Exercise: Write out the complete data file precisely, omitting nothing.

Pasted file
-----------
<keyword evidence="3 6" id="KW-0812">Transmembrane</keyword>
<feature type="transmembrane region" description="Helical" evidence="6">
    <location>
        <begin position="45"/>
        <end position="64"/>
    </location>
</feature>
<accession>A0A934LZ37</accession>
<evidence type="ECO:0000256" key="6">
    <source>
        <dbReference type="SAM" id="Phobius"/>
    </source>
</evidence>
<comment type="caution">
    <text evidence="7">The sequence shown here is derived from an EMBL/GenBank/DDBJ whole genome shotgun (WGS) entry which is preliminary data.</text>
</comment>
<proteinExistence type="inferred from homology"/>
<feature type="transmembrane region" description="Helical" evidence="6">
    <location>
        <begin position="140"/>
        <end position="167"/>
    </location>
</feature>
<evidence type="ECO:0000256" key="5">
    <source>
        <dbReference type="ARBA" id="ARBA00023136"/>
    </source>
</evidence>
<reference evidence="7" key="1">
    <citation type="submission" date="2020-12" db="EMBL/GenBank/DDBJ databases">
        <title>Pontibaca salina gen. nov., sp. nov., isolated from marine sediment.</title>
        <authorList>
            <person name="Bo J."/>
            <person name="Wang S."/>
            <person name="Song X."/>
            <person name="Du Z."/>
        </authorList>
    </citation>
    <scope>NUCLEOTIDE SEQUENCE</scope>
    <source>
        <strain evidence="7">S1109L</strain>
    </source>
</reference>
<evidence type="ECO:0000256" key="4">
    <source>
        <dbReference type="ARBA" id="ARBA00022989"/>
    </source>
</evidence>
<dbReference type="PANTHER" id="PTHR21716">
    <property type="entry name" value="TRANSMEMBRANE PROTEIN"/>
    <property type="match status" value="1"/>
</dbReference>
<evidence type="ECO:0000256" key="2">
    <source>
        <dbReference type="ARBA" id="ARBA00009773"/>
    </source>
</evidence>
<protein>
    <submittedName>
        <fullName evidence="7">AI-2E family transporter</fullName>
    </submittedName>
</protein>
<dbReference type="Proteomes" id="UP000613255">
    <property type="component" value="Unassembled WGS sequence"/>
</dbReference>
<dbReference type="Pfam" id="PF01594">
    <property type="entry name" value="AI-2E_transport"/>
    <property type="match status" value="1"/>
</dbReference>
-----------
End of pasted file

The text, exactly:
<keyword evidence="3 6" id="KW-0812">Transmembrane</keyword>
<feature type="transmembrane region" description="Helical" evidence="6">
    <location>
        <begin position="45"/>
        <end position="64"/>
    </location>
</feature>
<accession>A0A934LZ37</accession>
<evidence type="ECO:0000256" key="6">
    <source>
        <dbReference type="SAM" id="Phobius"/>
    </source>
</evidence>
<comment type="caution">
    <text evidence="7">The sequence shown here is derived from an EMBL/GenBank/DDBJ whole genome shotgun (WGS) entry which is preliminary data.</text>
</comment>
<proteinExistence type="inferred from homology"/>
<feature type="transmembrane region" description="Helical" evidence="6">
    <location>
        <begin position="140"/>
        <end position="167"/>
    </location>
</feature>
<evidence type="ECO:0000256" key="5">
    <source>
        <dbReference type="ARBA" id="ARBA00023136"/>
    </source>
</evidence>
<reference evidence="7" key="1">
    <citation type="submission" date="2020-12" db="EMBL/GenBank/DDBJ databases">
        <title>Pontibaca salina gen. nov., sp. nov., isolated from marine sediment.</title>
        <authorList>
            <person name="Bo J."/>
            <person name="Wang S."/>
            <person name="Song X."/>
            <person name="Du Z."/>
        </authorList>
    </citation>
    <scope>NUCLEOTIDE SEQUENCE</scope>
    <source>
        <strain evidence="7">S1109L</strain>
    </source>
</reference>
<evidence type="ECO:0000256" key="4">
    <source>
        <dbReference type="ARBA" id="ARBA00022989"/>
    </source>
</evidence>
<dbReference type="PANTHER" id="PTHR21716">
    <property type="entry name" value="TRANSMEMBRANE PROTEIN"/>
    <property type="match status" value="1"/>
</dbReference>
<evidence type="ECO:0000256" key="2">
    <source>
        <dbReference type="ARBA" id="ARBA00009773"/>
    </source>
</evidence>
<protein>
    <submittedName>
        <fullName evidence="7">AI-2E family transporter</fullName>
    </submittedName>
</protein>
<dbReference type="Proteomes" id="UP000613255">
    <property type="component" value="Unassembled WGS sequence"/>
</dbReference>
<dbReference type="Pfam" id="PF01594">
    <property type="entry name" value="AI-2E_transport"/>
    <property type="match status" value="1"/>
</dbReference>